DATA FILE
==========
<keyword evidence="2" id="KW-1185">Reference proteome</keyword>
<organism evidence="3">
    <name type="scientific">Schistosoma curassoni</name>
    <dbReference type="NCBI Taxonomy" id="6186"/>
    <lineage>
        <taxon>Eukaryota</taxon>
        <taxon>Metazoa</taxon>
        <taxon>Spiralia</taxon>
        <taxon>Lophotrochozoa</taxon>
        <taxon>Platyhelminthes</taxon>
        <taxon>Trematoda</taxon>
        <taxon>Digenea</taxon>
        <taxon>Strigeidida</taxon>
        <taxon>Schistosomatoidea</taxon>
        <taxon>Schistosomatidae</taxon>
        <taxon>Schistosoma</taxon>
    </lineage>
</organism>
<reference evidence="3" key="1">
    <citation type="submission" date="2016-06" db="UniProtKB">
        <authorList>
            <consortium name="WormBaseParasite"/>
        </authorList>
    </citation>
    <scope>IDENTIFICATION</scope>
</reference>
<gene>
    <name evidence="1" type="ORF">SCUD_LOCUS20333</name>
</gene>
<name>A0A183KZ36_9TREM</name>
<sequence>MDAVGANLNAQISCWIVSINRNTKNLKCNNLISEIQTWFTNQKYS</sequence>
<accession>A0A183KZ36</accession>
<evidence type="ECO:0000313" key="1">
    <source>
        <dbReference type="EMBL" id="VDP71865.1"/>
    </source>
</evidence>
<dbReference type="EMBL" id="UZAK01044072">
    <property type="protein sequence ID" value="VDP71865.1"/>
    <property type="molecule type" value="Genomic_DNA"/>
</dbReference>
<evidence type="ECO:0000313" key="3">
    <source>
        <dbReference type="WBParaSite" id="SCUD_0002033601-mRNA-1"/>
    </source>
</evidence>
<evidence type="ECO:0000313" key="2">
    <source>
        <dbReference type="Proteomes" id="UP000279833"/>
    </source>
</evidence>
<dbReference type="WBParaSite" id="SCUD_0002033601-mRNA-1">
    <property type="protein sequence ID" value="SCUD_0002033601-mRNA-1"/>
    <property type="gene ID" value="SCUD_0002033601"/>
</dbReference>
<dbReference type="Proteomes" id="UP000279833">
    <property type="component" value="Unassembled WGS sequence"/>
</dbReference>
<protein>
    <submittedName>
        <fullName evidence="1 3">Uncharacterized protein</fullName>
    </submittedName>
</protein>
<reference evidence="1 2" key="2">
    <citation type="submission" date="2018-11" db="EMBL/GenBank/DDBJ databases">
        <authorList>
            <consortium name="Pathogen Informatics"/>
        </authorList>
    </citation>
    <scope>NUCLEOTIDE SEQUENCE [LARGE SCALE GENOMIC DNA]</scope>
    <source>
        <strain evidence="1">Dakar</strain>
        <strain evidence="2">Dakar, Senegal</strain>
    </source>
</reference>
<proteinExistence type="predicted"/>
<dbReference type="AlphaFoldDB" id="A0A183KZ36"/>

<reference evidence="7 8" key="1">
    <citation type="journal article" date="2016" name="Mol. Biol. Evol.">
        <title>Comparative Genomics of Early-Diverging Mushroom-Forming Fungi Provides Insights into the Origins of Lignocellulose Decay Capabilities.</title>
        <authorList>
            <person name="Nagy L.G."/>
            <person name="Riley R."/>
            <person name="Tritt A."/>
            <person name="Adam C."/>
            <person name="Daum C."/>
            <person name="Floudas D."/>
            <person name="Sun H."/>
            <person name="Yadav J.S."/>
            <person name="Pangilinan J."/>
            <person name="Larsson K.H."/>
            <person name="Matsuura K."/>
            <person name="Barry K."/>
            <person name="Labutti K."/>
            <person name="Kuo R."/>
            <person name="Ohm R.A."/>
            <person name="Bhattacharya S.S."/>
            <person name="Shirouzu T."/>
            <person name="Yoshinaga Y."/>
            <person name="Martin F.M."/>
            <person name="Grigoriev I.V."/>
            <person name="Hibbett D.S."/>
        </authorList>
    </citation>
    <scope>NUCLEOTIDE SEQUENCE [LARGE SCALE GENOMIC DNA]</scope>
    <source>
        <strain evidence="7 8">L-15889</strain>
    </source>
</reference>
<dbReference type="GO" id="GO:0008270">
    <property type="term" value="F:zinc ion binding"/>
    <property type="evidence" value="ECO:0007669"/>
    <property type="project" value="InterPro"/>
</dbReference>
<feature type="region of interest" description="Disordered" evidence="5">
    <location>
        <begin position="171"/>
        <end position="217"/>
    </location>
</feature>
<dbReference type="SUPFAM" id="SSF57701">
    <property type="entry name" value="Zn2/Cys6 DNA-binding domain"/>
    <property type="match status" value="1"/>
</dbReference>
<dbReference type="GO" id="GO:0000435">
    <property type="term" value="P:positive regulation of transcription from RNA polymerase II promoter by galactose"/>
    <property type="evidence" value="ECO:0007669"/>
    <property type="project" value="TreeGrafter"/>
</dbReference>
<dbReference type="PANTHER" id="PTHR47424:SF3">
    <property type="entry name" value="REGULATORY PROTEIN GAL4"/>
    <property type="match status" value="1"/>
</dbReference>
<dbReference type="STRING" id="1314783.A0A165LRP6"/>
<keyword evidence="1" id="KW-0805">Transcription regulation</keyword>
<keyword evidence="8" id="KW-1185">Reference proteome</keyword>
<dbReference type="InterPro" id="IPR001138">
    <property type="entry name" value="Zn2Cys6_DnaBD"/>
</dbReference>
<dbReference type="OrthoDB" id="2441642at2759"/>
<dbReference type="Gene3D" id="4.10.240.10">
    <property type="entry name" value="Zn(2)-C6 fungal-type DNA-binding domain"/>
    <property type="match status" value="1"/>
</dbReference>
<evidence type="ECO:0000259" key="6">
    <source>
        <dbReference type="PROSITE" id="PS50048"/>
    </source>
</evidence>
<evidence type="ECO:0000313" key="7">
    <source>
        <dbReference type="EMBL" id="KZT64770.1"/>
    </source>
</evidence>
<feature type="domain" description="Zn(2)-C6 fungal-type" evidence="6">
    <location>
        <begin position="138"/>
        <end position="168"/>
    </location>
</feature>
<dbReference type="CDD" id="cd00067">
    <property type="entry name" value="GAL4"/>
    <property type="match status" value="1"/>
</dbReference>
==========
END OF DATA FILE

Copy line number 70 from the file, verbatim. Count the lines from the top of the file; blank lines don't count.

    <scope>NUCLEOTIDE SEQUENCE [LARGE SCALE GENOMIC DNA]</scope>